Loyalty cards surge as hard times bite

“My Makro points buy the booze and any camping gear we need, our food is paid for with Smart Shopper and Superspar points, and my Clicks ClubCard points pay for the sunscreen and all the other cosmetics,” she said.

“It’s hugely satisfying to get it all free.”

For Samuel Magane, of Pretoria, his Smart Shopper points recently gave him the means to ask a woman out on a date – he bought airtime and food.

By far the most popular programme is Pick n Pay’s Smart Shopper – about 12 million shoppers have been issued with the blue cards.

The programme works for both spenders and savers: there are personalised discounts to be had weekly on the products each consumer regularly buys, and points to accumulate for redemption later.

“Some customers save their points to reward themselves in December, and others redeem them to get through a bleak January,” said John Bradshaw, PnP’s head of marketing.

“But most save them until they get to a certain target and then buy themselves something special,” he said.

Many consumers use programme overlaps to maximise their points. Momentum Multiplier members get double PnP Smart Shopper points, for example.

A Wynberg consumer uses Smart Shopper points to treat himself to a bottle of whisky at PnP’s liquor outlets every month “and I don’t have to feel guilty about it”.

The second-most popular loyalty programme in the land is Clicks ClubCard, which surpassed Edgars’ Thank U card last year thanks to its switch to cash-back rewards from voucher-based rewards.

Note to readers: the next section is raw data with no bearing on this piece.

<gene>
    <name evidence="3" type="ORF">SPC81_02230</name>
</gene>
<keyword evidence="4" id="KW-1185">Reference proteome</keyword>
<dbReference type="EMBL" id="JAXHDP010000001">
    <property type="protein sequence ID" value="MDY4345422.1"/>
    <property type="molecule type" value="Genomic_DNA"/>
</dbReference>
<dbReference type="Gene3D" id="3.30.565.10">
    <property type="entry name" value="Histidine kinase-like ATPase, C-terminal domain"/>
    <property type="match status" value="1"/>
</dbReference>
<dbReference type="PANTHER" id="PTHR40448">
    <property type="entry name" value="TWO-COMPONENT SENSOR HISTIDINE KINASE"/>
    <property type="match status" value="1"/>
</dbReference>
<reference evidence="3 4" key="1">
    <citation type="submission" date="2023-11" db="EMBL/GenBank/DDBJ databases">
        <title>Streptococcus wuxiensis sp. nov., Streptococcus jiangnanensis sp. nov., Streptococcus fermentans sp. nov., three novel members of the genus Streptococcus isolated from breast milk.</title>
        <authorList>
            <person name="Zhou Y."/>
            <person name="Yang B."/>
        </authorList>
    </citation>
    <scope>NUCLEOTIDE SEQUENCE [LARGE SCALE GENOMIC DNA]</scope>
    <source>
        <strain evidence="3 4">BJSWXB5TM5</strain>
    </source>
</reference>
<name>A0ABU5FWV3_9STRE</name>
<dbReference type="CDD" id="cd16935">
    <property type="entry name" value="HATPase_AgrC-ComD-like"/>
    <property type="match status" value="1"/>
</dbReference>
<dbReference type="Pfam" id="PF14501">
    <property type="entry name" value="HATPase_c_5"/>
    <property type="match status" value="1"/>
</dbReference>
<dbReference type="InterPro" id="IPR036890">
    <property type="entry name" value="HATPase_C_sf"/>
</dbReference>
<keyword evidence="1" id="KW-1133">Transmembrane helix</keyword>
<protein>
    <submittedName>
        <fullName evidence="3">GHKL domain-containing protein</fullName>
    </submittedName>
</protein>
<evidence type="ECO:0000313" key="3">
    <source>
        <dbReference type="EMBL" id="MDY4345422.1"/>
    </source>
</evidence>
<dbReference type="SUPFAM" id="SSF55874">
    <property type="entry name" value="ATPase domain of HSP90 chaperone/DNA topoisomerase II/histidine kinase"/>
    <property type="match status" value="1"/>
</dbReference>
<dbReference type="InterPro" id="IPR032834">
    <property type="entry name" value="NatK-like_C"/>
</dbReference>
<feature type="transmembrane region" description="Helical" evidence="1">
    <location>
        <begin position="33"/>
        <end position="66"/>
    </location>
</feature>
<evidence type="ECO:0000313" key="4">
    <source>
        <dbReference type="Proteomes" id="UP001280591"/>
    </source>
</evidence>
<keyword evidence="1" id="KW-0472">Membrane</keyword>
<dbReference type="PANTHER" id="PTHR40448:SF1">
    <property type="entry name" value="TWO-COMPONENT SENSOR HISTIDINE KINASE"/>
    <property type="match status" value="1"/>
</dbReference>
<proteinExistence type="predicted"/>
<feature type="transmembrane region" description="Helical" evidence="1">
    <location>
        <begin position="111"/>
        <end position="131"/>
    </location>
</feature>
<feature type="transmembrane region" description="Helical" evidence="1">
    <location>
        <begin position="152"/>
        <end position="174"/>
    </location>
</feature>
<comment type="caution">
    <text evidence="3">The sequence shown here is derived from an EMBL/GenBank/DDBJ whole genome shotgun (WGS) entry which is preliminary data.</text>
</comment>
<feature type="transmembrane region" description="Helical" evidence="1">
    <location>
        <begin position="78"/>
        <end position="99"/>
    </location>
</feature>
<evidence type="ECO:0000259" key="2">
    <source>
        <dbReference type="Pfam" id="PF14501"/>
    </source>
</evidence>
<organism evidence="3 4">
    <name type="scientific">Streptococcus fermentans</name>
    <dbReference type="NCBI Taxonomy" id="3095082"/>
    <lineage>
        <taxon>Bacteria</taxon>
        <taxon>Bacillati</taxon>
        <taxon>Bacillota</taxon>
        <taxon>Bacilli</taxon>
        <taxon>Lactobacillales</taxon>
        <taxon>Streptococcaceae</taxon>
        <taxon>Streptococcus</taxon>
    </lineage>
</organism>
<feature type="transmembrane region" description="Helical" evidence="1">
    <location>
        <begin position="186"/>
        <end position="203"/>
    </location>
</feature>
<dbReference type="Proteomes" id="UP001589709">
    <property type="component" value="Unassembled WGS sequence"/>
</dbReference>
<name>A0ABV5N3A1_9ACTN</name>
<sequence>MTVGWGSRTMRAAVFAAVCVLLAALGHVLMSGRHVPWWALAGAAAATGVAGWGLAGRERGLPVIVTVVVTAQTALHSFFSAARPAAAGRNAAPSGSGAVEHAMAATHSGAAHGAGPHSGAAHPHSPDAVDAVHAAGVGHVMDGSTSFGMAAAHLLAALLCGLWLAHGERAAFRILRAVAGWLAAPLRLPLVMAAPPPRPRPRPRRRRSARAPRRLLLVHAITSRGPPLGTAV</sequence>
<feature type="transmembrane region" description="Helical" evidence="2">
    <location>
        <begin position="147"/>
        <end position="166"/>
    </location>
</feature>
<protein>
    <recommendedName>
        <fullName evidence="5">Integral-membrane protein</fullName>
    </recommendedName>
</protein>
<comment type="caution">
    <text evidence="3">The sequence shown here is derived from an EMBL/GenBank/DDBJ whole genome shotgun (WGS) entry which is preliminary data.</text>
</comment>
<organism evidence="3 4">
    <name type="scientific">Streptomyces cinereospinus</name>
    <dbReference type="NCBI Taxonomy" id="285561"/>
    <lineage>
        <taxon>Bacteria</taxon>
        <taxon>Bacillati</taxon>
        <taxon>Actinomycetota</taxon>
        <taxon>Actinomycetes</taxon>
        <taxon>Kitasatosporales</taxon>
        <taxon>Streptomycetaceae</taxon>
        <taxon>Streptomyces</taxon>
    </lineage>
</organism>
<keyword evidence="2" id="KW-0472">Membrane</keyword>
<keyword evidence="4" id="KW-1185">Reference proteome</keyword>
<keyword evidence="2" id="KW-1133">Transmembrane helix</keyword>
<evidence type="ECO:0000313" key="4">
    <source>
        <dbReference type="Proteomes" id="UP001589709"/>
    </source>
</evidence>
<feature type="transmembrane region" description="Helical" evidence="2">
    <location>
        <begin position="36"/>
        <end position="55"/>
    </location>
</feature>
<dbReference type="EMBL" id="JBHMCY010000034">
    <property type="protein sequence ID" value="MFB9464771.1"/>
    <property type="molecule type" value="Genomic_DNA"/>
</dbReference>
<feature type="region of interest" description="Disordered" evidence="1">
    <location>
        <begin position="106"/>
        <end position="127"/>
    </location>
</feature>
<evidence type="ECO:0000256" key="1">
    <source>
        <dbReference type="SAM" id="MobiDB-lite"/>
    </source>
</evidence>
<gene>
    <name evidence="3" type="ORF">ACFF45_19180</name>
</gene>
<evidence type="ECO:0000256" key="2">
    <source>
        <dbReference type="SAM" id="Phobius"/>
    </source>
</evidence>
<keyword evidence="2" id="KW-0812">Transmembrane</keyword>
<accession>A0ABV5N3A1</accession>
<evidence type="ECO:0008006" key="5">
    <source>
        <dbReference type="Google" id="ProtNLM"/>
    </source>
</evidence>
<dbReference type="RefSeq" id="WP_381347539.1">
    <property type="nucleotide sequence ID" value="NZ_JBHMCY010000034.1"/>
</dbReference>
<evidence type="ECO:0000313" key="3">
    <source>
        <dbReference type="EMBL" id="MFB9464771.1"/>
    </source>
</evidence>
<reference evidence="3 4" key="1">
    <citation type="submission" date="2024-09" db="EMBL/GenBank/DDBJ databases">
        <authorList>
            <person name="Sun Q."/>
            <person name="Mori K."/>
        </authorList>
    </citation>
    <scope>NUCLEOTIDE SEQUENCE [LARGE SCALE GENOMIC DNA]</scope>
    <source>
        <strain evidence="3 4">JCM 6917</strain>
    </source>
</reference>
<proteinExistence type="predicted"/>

Discovery Vitality Active Rewards had an 88% increase in member engagement after introducing the frequent reward element.

“In the South African loyalty market- place, most people just want cash back or a free cup of coffee,” said the Truth research authors.

This is particularly true of women – 70% of the women in WhyFive’s Brandmapp 2016 survey, involving 27446 respondents, said they preferred cash-back rewards compared with 56% of men.

Men are generally more interested in loyalty programmes that offer status – such as high-level tiers – but only if it is clearly visible to others, said loyalty consultancy Truth, which collaborated with WhyFive on the research.

Leading the financial services and banking loyalty programmes is FNB’s eBucks in sixth place overall. eBucks is one of the country’s oldest loyalty programmes, in existence since 2000. Members – 5.4 million of them – can earn and spend rewards with 40 of the bank’s partners in-store, online or by cellphone. 

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